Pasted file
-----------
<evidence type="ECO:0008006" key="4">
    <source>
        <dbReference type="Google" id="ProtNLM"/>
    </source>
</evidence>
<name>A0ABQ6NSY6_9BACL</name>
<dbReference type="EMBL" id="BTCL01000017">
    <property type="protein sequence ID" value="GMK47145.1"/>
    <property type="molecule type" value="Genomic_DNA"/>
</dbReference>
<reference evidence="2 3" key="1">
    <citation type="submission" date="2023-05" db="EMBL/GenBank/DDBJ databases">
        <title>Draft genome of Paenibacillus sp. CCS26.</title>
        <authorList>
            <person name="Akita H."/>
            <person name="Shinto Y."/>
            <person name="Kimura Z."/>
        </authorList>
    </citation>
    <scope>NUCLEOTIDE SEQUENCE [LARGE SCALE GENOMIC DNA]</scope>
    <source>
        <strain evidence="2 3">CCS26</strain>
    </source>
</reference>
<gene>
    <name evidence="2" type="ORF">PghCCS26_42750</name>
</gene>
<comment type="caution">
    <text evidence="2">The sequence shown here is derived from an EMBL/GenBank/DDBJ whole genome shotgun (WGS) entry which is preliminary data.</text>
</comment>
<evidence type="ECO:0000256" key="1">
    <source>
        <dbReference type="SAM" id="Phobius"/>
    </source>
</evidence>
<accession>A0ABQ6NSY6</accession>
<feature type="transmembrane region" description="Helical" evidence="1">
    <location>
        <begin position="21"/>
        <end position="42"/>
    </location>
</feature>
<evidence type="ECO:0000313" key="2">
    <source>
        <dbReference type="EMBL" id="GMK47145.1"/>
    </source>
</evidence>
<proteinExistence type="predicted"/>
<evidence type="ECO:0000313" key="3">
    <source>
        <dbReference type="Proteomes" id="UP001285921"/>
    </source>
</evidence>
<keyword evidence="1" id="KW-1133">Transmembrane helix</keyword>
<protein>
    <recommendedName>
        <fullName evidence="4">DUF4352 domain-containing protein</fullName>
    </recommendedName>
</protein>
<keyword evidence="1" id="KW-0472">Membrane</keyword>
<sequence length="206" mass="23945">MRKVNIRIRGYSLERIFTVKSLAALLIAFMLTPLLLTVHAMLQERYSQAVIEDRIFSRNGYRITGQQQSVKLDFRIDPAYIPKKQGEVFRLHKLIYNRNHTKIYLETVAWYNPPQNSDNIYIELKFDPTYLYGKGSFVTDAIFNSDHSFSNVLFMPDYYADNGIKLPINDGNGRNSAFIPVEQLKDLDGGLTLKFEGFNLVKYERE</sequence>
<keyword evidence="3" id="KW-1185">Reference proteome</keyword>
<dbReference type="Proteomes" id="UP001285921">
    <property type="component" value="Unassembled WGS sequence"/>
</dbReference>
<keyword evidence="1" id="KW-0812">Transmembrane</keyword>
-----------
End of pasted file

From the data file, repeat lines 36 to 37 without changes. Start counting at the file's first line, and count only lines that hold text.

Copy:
<accession>A0ABQ6NSY6</accession>
<feature type="transmembrane region" description="Helical" evidence="1">